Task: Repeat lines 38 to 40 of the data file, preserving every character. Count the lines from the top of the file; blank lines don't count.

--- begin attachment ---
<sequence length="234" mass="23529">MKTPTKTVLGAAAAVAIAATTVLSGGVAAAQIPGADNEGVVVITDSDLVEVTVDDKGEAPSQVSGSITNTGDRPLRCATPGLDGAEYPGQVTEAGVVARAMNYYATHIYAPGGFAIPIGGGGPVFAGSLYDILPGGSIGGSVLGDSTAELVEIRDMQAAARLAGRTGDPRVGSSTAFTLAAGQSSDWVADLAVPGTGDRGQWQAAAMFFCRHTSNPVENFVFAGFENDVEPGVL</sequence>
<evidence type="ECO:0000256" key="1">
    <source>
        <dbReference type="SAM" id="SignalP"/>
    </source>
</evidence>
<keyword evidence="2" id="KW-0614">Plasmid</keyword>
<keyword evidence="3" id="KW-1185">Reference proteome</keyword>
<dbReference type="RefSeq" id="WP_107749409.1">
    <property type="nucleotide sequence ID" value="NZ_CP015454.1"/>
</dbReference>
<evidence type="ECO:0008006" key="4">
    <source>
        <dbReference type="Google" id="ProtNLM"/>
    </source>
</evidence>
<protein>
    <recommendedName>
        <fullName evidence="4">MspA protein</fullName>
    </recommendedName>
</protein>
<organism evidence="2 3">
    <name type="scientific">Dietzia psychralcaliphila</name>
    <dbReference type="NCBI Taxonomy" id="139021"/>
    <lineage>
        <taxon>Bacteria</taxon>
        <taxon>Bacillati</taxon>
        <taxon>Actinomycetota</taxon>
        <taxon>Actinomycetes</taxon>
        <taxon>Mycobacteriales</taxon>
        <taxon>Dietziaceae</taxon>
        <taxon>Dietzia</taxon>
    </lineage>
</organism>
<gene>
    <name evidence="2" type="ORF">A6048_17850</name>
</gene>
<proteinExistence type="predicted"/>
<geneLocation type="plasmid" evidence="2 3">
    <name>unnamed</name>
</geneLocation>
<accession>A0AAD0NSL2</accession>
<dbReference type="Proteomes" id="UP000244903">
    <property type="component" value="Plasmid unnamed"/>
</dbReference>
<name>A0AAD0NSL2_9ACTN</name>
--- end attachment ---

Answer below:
<proteinExistence type="predicted"/>
<geneLocation type="plasmid" evidence="2 3">
    <name>unnamed</name>